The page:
If you ask any group of schoolchildren which subject they hate most, maths is always one of the most common responses. Little wonder then that a recent survey conducted by City & Guilds found that a third of all teenagers see maths as difficult, boring or irrelevant.
Generations of children have long uttered the cry of despair: ‘when am I ever going to need algebra in real life?’ and drop the subject from their studies at the first possible opportunity.
With the number of pupils studying maths at a higher level in decline, and the science and engineering industries suffering as a result, everyone is looking for ways to help children understand and enjoy maths. Top of the list of suggestions is getting the subject to make more use of real-world examples.
However, instead of just focusing on making maths more relevant, it would be even better to focus on making maths more fun. There are thousands of maths-based games and puzzles that will intrigue, fascinate and captivate children of all ages. Establishing early on that maths can be fun, rather than dreary, would help students sustain an interest in the subject in later life.
As has been mentioned, there have been calls for the curriculum to be changed so that maths lessons teach more practical skills, such as those needed by those wanting to go into business for themselves. However, although the idea of making the teaching of maths more relevant to the lives of students is a solid one, it partly misses the point.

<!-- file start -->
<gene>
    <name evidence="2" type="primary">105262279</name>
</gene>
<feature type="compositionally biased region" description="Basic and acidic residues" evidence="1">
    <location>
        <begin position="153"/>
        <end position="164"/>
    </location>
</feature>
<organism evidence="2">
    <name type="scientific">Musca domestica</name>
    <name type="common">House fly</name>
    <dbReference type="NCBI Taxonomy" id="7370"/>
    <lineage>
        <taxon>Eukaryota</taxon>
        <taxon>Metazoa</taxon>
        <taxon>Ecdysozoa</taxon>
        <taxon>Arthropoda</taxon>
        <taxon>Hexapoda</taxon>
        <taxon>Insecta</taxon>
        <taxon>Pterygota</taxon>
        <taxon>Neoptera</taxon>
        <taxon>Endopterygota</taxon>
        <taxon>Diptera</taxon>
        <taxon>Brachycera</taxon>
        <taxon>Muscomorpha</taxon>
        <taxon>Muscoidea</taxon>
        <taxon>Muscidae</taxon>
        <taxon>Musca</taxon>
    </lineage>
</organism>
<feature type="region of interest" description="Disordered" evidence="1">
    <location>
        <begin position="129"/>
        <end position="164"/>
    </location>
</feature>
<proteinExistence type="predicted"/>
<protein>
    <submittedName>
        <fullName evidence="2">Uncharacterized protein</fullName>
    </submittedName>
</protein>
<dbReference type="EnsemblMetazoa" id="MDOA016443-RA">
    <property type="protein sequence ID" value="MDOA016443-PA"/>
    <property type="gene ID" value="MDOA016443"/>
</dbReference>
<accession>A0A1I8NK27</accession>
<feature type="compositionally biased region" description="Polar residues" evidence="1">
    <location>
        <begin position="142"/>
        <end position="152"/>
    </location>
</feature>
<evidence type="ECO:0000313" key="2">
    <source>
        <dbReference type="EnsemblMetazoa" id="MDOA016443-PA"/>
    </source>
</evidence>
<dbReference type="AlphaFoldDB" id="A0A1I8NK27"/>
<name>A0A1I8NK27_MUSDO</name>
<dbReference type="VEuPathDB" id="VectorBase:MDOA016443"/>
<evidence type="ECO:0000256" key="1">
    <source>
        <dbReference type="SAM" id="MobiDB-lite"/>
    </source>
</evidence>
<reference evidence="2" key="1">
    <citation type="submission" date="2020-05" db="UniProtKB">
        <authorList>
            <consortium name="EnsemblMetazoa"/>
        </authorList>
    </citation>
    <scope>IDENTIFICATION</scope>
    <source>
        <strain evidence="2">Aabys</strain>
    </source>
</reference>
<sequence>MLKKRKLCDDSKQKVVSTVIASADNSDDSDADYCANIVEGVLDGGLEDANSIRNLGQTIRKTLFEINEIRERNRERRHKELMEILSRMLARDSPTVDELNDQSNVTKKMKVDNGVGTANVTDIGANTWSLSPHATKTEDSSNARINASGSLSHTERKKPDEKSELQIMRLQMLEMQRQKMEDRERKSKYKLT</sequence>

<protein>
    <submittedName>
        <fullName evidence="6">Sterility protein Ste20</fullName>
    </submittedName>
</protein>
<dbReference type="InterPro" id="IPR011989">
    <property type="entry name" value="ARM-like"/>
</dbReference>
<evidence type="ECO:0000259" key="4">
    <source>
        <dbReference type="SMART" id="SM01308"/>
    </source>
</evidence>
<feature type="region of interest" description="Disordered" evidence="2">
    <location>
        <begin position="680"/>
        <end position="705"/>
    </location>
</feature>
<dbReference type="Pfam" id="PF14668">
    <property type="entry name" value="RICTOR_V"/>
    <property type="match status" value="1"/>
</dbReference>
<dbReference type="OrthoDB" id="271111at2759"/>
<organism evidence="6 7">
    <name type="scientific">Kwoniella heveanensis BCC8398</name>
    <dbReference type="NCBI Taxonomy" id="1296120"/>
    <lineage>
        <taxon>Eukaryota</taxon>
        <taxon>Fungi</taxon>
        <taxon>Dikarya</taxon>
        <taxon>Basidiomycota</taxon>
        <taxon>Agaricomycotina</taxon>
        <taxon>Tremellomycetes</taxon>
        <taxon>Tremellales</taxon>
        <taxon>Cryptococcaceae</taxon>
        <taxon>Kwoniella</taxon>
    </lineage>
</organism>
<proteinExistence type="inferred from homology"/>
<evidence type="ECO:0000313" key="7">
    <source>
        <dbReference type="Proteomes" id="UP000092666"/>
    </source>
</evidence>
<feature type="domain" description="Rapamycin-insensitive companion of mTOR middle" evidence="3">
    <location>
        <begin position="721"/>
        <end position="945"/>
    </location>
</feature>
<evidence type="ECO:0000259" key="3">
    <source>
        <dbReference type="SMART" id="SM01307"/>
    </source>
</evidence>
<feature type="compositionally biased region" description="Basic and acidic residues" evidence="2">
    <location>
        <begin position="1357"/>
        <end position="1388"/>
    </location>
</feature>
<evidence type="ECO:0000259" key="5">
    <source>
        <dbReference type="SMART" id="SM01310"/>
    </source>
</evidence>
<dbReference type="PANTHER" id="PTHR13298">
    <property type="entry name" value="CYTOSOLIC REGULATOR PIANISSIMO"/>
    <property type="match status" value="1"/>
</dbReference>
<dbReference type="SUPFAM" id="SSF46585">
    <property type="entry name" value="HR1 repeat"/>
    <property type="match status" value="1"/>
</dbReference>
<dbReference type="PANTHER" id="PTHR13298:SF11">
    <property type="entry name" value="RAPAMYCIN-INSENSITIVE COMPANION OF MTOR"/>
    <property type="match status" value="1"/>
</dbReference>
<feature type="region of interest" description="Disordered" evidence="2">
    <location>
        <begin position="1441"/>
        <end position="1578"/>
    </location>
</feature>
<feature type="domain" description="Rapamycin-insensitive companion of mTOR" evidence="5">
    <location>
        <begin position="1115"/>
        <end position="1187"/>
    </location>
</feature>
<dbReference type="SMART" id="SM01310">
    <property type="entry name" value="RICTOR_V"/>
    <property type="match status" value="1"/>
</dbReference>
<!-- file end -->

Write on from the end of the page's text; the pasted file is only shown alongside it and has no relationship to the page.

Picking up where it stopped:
One of the most important things about learning maths – and about learning algebra in particular – is that it teaches logic, reason and problem solving in a way no other subject can.
In essay-based subjects such as history or English, there are right and wrong answers but there are many grey areas in-between. A strong, well-presented argument, even if it is badly flawed, can still score good marks.
With maths, however, you either have the right answer or you do not. Furthermore, if you have the right answer but simply guessed or came to it using an incorrect method, you will lose marks as a result. Learning maths teaches you the value of following one logical step after another, and that virtually every problem has a solution.
The fact that many problems have only a single solution and, at least with the kind of maths taught in schools, you can usually tell if your answer is correct or not, mean that maths can produce a strong sense of satisfaction and accomplishment in those pupils who are willing to work at the subject.
Such lessons have enormous value in all walks of life and are hugely important in shaping attitudes towards the challenges we all face. Focusing on these benefits rather than simply teaching students how to check a bank statement, work out a foreign exchange rate or choose the best APR for a loan could help convince many more sceptical students to continue with maths; especially when most of these tasks are well within the capabilities of even the weakest pupils.
Written by Sam Luther, an experienced blogger with a background of working in independent schools.